Share on other sites
2 hours ago, Jen-in-Wellies said:

Explosive bolts holding the windows in. 😁

And a Martin Baker mechanism on the side seats. 

Share this post


Link to post
Share on other sites
4 hours ago, Spinderella said:

If you go the double glazing route maybe you could look at static caravan style as the frame profile is quite thin from memory. 

 

Share this post


Link to post
Share on other sites

Guys & Gals.....this topic has gone way off track....exploding bolts CO2 issues !@?....I'm looking for ideas and advice on permanent cratch windows please 🤗😊

Share this post


Link to post
Share on other sites
21 minutes ago, Steviesax said:

Guys & Gals.....this topic has gone way off track....exploding bolts CO2 issues !@?....I'm looking for ideas and advice on permanent cratch windows please 🤗😊

I cannot see where CO2 has been discussed.

 

CO (which is a deadly gas) has been discussed and one would have thought that it would be a valuable point to make if you are considering making a double glazed sealed cratch.

  • Greenie 1

Share this post


Link to post
Share on other sites
24 minutes ago, Steviesax said:

Guys & Gals.....this topic has gone way off track....exploding bolts CO2 issues !@?....I'm looking for ideas and advice on permanent cratch windows please 🤗😊

The boat I now own had something similar although floor level wasn't the same as cabin. Speaking to the previous owner, access was the main issue as even with 'doors that opened on both sides of the boat you had to crouch down very low/contort yourself to enter from the bow. The triangular piece of glass was a single glaze, the area suffered from condensation even though all non glazed areas were insulated.  I saw the boat advertised when it first went on sale and immediately rejected it as it looked hideous even though the extension was well made.

 

After 6 months or so the boat hadn't sold and the owner was advised to remove the extension - I snapped the boat up... (I like easy access through the bow doors as a 'usual' entry to the boat - we are all different).

 

Not very helpful reply but at least on topic!

  • Greenie 1

Share this post


Link to post
Share on other sites

Hi I would think the best way would be to have wood frames like house windows with d/ glassing units .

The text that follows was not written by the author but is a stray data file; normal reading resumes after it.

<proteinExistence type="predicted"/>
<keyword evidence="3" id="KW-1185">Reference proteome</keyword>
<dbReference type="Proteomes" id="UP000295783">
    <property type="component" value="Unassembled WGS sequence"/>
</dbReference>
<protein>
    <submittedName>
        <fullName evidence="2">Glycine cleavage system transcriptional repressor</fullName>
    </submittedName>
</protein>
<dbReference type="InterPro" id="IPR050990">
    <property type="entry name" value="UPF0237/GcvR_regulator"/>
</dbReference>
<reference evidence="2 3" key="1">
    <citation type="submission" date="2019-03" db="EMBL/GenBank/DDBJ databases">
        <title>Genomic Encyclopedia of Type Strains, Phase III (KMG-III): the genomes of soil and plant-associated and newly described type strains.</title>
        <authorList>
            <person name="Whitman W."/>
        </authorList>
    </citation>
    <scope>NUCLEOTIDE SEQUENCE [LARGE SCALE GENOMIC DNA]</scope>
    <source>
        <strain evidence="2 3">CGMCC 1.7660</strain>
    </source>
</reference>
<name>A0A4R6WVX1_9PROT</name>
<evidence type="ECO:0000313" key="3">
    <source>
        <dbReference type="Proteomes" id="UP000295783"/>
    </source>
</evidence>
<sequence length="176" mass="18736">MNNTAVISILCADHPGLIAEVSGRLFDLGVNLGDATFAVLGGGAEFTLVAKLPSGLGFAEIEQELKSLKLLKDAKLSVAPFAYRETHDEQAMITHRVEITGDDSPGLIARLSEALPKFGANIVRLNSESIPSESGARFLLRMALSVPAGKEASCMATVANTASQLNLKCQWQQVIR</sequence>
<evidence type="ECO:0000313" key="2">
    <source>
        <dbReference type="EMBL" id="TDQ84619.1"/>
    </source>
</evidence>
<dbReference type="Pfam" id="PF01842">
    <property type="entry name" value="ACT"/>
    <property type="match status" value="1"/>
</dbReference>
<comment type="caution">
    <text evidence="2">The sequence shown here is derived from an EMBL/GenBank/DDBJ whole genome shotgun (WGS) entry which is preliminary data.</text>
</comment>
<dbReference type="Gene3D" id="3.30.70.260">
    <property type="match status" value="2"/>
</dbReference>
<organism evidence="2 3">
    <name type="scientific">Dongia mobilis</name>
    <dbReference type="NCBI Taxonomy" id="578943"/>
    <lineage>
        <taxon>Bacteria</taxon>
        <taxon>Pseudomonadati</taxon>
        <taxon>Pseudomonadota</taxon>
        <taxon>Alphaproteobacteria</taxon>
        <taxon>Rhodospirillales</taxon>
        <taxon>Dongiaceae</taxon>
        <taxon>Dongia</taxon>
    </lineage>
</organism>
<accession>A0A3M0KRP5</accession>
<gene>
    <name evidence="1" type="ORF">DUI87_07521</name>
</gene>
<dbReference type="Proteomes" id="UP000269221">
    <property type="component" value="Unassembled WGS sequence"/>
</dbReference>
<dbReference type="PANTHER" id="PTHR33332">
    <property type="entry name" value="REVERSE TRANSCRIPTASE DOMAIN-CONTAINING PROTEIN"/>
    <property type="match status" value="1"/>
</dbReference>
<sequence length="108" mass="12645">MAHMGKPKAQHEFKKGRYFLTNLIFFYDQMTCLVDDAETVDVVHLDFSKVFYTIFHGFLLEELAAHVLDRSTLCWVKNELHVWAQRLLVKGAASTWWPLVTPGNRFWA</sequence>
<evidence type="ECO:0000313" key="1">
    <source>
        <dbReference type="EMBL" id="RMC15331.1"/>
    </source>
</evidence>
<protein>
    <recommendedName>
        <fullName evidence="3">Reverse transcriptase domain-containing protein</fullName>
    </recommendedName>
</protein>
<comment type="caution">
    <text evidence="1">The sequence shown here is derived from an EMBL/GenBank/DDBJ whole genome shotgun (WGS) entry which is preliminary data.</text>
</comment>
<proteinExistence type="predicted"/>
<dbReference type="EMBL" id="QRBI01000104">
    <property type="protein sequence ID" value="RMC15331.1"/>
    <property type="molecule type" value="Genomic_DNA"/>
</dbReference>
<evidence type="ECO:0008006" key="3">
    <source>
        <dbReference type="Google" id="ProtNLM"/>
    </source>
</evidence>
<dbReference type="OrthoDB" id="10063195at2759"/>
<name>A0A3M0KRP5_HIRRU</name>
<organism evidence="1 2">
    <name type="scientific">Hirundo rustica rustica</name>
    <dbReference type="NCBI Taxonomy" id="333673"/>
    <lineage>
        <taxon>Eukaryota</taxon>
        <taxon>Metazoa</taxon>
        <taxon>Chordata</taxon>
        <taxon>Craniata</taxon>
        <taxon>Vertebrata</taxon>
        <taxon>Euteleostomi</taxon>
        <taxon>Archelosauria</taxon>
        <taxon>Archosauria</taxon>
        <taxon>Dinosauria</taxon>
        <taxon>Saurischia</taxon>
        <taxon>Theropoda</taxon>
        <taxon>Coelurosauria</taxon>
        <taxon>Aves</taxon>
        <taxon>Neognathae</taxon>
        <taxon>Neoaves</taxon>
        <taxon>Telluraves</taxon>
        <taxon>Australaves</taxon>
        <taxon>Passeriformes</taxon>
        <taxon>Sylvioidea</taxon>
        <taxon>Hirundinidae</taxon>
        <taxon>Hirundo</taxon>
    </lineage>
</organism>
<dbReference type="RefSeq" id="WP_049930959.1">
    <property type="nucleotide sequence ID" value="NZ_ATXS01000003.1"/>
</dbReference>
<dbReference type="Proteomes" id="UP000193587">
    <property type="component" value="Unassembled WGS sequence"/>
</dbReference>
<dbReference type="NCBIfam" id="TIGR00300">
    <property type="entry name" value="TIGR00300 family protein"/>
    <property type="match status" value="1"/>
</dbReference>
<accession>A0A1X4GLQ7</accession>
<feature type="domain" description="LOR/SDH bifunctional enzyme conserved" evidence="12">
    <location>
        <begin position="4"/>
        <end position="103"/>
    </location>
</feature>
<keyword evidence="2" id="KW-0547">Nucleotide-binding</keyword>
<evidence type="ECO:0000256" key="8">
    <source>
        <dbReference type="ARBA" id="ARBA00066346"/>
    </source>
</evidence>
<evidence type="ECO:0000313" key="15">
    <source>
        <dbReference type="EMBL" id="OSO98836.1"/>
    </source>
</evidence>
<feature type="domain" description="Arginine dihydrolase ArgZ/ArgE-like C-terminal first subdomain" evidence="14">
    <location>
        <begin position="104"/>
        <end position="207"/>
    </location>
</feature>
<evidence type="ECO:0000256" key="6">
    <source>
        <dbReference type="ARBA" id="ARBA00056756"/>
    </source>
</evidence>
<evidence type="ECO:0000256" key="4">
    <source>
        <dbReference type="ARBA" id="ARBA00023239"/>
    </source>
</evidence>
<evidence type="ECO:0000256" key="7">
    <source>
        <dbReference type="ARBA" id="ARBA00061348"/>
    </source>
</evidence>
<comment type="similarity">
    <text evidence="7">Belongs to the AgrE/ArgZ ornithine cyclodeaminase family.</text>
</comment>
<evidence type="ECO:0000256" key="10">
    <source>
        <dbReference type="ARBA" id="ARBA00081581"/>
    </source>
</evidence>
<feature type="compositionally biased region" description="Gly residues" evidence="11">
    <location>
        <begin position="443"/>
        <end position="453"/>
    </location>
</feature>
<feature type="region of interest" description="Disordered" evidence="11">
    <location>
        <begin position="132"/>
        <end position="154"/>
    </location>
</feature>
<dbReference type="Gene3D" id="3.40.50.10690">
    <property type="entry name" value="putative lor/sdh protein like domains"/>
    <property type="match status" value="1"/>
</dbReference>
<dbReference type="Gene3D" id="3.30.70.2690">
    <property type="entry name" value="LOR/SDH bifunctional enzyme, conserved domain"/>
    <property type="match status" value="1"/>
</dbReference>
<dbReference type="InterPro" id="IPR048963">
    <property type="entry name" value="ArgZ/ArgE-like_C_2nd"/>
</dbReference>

you could have opening windows like fire exits  as doors to get in and out 

Graham

Share this post


Link to post
Share on other sites

Our floor is at the same level right into the prow deck we can walk straight into it without crouching down....that's why we had it built that way....

.I'll try to post pics ehich may help

20171218_080829.jpg

20171218_080817.jpg

Share this post


Link to post
Share on other sites

Here you go....much easier to see photos than to describe 🤗 the table obviously slots into the Desmo fittings in our prow "snug " which is where we are considering something to replace the current cratch canvas arrangement. The bed folds away to enable free passage through the boat during the day and simlpy drops down across the full width of the boat at night.

Share this post


Link to post
Share on other sites

Yep enclose that in double glazed windows and a specially formed roof you will almost certainly stop any leaks. I do wonder how much extra condensation you will create though without extra ventilation.

Share this post


Link to post
Share on other sites

Create an account or sign in to comment

You need to be a member in order to leave a comment

Create an account

Sign up for a new account in our community. It's easy!

Register a new account

Sign in

Already have an account? Sign in here.

Sign In Now
Sign in to follow this  

  • Recently Browsing   0 members

    No registered users viewing this page.

×
×
  • Create New...

Important Information

We have placed cookies on your device to help make this website better. You can adjust your cookie settings, otherwise we'll assume you're okay to continue.